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- Subject: Re: Patterns: Why are anchors not character classes?
- From: Sean Conner <sean@...>
- Date: Sun, 19 Jul 2015 05:35:29 -0400
It was thus said that the Great Soni L. once stated:
> On 18/07/15 10:38 PM, Sean Conner wrote:
> >It was thus said that the Great Soni L. once stated:
> > >
> > >Guess
> > >what [a-%%] would do? It would match anything from 'a' to the '%' sign!
> > >(which you can't currently do, because %% is a character class!)
> > It can't do that now because 'a' to '%' isn't a range. '%' is 37, 'a'
> > is 97, so of course:
> > x = '%'
> > print(x:match"[a-%%]"))
> >fails. But if you do:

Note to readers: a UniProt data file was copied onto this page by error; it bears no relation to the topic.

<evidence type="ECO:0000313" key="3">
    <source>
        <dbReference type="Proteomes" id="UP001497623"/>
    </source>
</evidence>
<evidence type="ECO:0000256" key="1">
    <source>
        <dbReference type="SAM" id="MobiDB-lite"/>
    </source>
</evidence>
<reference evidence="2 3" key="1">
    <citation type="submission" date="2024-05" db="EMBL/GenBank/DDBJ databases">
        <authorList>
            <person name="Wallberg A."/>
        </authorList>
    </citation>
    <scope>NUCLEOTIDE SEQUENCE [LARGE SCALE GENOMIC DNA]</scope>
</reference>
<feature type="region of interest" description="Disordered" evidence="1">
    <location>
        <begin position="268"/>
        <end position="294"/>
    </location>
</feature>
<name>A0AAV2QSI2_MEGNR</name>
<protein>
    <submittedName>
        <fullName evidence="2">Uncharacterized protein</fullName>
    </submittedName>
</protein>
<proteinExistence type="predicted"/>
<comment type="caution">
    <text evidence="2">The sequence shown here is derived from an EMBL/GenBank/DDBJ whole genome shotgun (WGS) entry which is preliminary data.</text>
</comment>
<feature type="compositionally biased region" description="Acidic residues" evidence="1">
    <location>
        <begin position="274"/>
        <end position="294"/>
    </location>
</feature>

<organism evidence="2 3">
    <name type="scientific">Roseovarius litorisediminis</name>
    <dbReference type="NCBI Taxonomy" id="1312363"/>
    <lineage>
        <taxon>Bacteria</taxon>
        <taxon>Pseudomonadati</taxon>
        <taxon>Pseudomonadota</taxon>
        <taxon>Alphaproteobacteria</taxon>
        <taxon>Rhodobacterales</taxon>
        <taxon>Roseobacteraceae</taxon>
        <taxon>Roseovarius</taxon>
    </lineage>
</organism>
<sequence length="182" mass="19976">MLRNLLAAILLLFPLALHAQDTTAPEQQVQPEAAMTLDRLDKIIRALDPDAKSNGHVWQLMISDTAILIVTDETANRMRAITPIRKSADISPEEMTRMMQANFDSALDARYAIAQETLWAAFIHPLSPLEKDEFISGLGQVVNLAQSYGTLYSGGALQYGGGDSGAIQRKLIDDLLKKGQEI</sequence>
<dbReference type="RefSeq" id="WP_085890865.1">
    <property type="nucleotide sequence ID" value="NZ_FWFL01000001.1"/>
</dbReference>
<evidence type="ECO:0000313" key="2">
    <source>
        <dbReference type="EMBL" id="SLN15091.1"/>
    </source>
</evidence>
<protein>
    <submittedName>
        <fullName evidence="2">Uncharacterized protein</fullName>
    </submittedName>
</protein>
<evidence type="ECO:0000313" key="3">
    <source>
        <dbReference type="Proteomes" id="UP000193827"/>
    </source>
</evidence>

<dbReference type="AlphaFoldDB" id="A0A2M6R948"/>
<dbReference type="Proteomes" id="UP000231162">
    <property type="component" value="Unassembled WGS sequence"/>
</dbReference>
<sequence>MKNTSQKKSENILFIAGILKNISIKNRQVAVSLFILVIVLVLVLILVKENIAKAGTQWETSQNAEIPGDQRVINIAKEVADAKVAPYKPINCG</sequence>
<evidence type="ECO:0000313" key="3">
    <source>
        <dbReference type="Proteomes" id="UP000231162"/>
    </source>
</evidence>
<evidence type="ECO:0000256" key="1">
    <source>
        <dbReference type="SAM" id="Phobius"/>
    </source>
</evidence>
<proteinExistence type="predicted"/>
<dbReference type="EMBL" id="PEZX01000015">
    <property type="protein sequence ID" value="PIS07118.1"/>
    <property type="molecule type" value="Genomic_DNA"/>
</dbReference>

> > x = '%'
> > print(x:match"[%%-a]"))
> >it works.
> Actually the manual says it's undefined.
The actual text is:
The interaction between ranges and classes is not defined.
Therefore, patterns like [%a-z] or [a-%%] have no meaning.
But! There is this:
%x: (where x is any non-alphanumeric character) represents the
character x. This is the standard way to escape the magic
characters. Any non-alphanumeric character (including all
punctuations, even the non-magical) can be preceded by a '%' when
used to represent itself in a pattern.
So to me, that says that '%%' is NOT a class and can therefore be used as
mentioned. I wonder what Roberto meant by the example of "[a-%%]". Perhaps